Tag Archives: Privacy

Best of 2010: You got privacy in my policy! No, YOU got policy in MY privacy!

Originally posted 2010-12-28 16:30:08. Republished by Blog Post Promoter

Guns of Battleship New JerseyFirst posted on July 15, 2010.Mindful always of my civic duty, my unique relation to humanity, and legal webby things, I’ve updated the LIKELIHOOD OF CONFUSION® privacy policy.  Your family can rest secure in the knowledge that the policy is always readily available for your perusal, as well as for bar mitzvahs, etc., merely by clicking the pressure-sensitive link at left.

But as a public service, I’m reprinting the updated policy as a post.  The public service being it’s a new way to recycle material no one has really seen so that you, the public, won’t complain so much about the service.  (Much less the portions!) — RDC

Privacy Policy
The LIKELIHOOD OF CONFUSION® blog respects the privacy of its readers and correspondents.  Of course this is an abstraction, because LIKELIHOOD OF CONFUSION® cannot “respect” or do anything.  So that means I (which is me, Ron Coleman) do these things, and indeed I will use the name of the blog and my name (Ron Coleman, remember?) interchangeably here.

If you do not understand what you just read above please read no further and navigate to some other website forever.  You might like this.

Anyway, yeah, we, I, it respect / respects everyone’s privacy, of course.  Now, below is a list of the sort of personal information, already pretty much available to everyone on earth if you use the Internet, but which if you make available to LIKELIHOOD OF CONFUSION® when browsing or navigating the site will be kept confidential unless you give me permission to release it, subject to this policy:

  • First and last name
  • Company, home, postal or other physical address
  • Other contact information, for example, telephone number, fax number, email address, and other similar information
  • Title or position in a company or an organization
  • Occupation
  • Industry
  • Personal interests
  • Any other information needed to provide a service you requested

How would I find this stuff out?  Well, scenarios where visitors provide their personal information include, but may not be limited, to:

  • Emailing, calling or communicating with me.
  • Posting a question or comment through the site.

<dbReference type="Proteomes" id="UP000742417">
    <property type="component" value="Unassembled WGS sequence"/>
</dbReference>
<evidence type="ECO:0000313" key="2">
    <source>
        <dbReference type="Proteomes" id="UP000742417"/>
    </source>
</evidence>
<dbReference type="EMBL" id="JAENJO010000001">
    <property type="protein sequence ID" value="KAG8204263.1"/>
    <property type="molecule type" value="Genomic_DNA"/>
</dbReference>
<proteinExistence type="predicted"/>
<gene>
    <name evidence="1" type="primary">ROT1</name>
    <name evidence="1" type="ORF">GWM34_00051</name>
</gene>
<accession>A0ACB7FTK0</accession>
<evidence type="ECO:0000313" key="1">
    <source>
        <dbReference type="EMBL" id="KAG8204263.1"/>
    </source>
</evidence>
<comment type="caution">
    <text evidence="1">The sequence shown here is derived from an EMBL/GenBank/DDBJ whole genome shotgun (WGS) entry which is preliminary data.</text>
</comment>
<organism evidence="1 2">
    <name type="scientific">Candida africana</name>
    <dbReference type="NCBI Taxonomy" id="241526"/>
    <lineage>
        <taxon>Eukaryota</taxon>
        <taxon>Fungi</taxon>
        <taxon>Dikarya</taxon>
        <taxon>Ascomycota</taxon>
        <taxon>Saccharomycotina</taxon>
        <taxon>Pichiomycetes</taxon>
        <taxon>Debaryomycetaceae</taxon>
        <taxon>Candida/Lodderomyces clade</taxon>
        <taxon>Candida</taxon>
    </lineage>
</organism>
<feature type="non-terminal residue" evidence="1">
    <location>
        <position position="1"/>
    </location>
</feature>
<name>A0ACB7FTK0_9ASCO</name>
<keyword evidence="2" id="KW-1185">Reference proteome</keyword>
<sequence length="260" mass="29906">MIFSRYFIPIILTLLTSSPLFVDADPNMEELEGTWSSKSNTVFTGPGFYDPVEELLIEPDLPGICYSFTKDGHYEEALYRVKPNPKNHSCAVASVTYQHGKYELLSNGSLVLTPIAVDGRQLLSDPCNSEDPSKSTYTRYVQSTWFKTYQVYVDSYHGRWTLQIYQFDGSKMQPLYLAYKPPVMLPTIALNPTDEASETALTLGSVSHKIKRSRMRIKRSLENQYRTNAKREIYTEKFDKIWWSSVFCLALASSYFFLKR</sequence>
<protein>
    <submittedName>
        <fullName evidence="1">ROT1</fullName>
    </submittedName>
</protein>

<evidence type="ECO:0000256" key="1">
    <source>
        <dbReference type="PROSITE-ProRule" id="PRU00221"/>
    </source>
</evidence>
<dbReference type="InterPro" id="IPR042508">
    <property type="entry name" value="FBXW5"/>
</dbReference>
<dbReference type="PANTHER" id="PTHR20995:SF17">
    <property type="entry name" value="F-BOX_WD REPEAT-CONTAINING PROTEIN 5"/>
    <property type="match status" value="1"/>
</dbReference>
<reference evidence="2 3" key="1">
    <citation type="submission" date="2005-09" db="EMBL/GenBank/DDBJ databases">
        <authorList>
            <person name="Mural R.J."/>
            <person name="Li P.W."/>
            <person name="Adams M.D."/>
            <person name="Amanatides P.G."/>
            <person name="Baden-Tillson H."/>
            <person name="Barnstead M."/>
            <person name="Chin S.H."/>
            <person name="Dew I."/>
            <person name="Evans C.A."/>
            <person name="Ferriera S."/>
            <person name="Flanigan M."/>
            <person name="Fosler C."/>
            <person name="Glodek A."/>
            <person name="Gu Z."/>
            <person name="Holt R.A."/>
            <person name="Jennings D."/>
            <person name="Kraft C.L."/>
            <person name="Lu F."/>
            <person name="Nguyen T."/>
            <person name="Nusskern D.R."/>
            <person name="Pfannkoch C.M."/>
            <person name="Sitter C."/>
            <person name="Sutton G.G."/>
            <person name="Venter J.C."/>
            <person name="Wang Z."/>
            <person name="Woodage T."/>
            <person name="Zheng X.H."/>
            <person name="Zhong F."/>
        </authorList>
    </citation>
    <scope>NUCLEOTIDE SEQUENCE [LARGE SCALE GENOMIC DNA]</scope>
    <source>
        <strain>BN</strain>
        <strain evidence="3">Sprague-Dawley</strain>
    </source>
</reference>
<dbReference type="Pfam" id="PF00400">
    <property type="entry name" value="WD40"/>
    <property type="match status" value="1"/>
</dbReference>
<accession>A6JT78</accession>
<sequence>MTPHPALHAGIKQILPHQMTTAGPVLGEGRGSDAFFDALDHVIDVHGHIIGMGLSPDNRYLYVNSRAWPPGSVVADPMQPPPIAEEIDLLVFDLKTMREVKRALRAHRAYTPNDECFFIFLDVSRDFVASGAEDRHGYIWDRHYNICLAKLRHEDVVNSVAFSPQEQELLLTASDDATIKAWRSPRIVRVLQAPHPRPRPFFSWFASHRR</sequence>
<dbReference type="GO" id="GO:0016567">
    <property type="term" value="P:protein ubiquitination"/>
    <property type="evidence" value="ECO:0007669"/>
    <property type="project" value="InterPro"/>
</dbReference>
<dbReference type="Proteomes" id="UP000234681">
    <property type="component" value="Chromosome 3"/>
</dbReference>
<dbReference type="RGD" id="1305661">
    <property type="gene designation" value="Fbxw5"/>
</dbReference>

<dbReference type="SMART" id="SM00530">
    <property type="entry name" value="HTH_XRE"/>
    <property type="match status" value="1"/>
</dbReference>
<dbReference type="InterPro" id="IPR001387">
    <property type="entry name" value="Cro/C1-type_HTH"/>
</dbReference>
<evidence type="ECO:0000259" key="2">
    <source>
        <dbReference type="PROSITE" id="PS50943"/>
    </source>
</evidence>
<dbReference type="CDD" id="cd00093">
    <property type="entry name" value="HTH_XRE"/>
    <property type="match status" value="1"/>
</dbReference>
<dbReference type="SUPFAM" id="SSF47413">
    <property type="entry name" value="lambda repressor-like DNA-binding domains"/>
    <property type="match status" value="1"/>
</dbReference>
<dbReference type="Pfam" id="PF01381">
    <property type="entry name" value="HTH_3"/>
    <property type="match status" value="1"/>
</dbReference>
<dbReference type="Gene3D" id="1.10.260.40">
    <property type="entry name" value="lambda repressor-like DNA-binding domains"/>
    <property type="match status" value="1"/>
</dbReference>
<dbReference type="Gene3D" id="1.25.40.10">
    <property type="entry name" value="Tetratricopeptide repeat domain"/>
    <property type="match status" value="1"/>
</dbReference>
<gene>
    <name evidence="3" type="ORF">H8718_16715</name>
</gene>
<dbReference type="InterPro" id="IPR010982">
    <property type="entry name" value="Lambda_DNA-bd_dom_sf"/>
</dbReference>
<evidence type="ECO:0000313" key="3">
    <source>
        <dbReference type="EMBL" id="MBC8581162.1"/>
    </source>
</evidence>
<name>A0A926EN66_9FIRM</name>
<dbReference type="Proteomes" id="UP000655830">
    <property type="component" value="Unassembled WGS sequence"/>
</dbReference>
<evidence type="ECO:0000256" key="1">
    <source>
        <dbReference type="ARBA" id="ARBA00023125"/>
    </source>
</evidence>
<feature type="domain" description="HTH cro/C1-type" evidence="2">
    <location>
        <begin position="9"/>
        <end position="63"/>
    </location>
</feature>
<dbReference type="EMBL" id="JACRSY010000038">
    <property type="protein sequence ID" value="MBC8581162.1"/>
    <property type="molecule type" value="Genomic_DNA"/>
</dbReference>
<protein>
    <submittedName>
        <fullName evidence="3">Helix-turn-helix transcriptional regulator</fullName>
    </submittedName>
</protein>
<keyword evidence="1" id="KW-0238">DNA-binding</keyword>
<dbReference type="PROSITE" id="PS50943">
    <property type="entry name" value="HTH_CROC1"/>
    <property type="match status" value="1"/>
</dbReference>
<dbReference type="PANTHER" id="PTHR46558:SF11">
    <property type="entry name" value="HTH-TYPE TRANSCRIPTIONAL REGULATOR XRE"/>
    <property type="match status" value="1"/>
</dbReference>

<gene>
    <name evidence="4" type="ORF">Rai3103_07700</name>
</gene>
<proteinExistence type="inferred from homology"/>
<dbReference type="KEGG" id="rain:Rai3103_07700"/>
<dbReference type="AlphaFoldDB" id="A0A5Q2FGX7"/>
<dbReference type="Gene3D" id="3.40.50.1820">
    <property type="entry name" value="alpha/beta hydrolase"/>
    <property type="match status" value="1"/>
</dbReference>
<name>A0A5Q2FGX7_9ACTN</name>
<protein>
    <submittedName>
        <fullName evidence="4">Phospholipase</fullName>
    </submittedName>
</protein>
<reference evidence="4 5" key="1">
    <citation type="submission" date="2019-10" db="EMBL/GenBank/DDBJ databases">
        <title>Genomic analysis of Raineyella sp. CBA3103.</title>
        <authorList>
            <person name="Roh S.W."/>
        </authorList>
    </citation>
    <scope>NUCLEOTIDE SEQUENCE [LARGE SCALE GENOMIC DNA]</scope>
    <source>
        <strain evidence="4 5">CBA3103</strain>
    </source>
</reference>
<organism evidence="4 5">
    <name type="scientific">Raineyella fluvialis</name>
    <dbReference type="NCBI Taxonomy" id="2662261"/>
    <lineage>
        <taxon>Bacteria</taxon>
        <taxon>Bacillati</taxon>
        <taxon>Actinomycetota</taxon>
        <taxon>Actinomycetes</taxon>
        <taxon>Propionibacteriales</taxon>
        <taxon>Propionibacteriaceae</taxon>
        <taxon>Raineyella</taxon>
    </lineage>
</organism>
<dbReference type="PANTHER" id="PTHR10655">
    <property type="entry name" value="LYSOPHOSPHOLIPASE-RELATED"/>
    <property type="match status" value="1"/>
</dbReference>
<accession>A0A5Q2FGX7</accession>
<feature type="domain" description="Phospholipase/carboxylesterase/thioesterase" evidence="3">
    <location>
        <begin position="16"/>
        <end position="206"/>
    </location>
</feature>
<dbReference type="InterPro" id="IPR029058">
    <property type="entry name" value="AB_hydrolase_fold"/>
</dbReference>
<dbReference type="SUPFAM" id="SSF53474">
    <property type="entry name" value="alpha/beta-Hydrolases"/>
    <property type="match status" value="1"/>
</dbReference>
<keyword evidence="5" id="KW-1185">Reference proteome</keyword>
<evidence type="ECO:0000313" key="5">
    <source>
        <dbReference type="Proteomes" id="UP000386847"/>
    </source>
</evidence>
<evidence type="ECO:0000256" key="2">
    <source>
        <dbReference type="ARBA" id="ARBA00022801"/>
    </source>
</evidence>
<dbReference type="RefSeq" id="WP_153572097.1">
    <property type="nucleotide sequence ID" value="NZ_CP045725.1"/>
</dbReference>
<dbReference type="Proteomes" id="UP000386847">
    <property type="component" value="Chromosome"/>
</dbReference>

• Requesting literature.
  • Registering to attend a seminar or any event.
  • Participating in an online survey.
  • Requesting inclusion in an email or other mailing list.
  • Submitting an entry for a contest or other promotions.
  • Any other business-related reason.
  • Any other reason, of course.  Well, obviously.

LIKELIHOOD OF CONFUSION® provides you the opportunity to agree or decline to provide your personal information via the Internet.  LIKELIHOOD OF CONFUSION® will inform you of the purpose for any such collection.  I do not intend to transfer your personal information to third parties without your consent, except under the limited conditions described under the bit entitled “Information Sharing and Disclosure” below.

If you do choose to provide LIKELIHOOD OF CONFUSION® with your personal information, I may make use of that information for any permitted purpose described here. I am far more likely to ignore it, however, in the unlikely event its existence ever becomes known to me.  It’s all I can do to keep track of my kids’ birthdays.

Sunset hues, municipal and judicial buildings, New York CityDomain and Server Information Collection

LIKELIHOOD OF CONFUSION® may collect domain and server information to enable people who can explain it to me who uses this site and how, though they will probably have to repeat themselves several times.  This data, when it is available, enables me to kind of figure out who some of the people who visit the site might be, how often they visit, and what parts of the site they visit most often.  I use this information to improve my “Web-based offerings,” if you will; for client development; to assess and implement revenue options such as advertising; and, where appropriate, for opposition research in litigation and other legal matters.  Of course I do that.

This information is collected automatically and requires no action on your part. You, your IT manager or your ISP may conceal or obscure this information by use of a number of technological methods, either at your own option and, in some cases, cost, or sometimes without your input at all. Doing so, i.e., masking your server or other identifying information, will not in any way affect your ability to use this site, which I am sure is a huge relief.  Of at least equal importance it will also not affect your ability to have children.  At least there’s no firm proof that it will.

There is one exception to the foregoing:  If your domain or server information is associated with any unauthorized exploits, hacking, malware, spam or other bad Internet things, that server or, in some cases, the entire country where that server is located is likely to be banned from all access to this and site and other affiliated websites and may be reported to third parties such as my Internet hosting service and centralized organizations that monitor and collect information about such activity.  That’s my impotent little attempt to get you back, but it’s mine.

If you believe this has already happened to you in error, please email me and we’ll talk.  Be prepared to explain to me how it could have happened but you’re still reading this, by the way.

Use of Cookies and Tracking User Traffic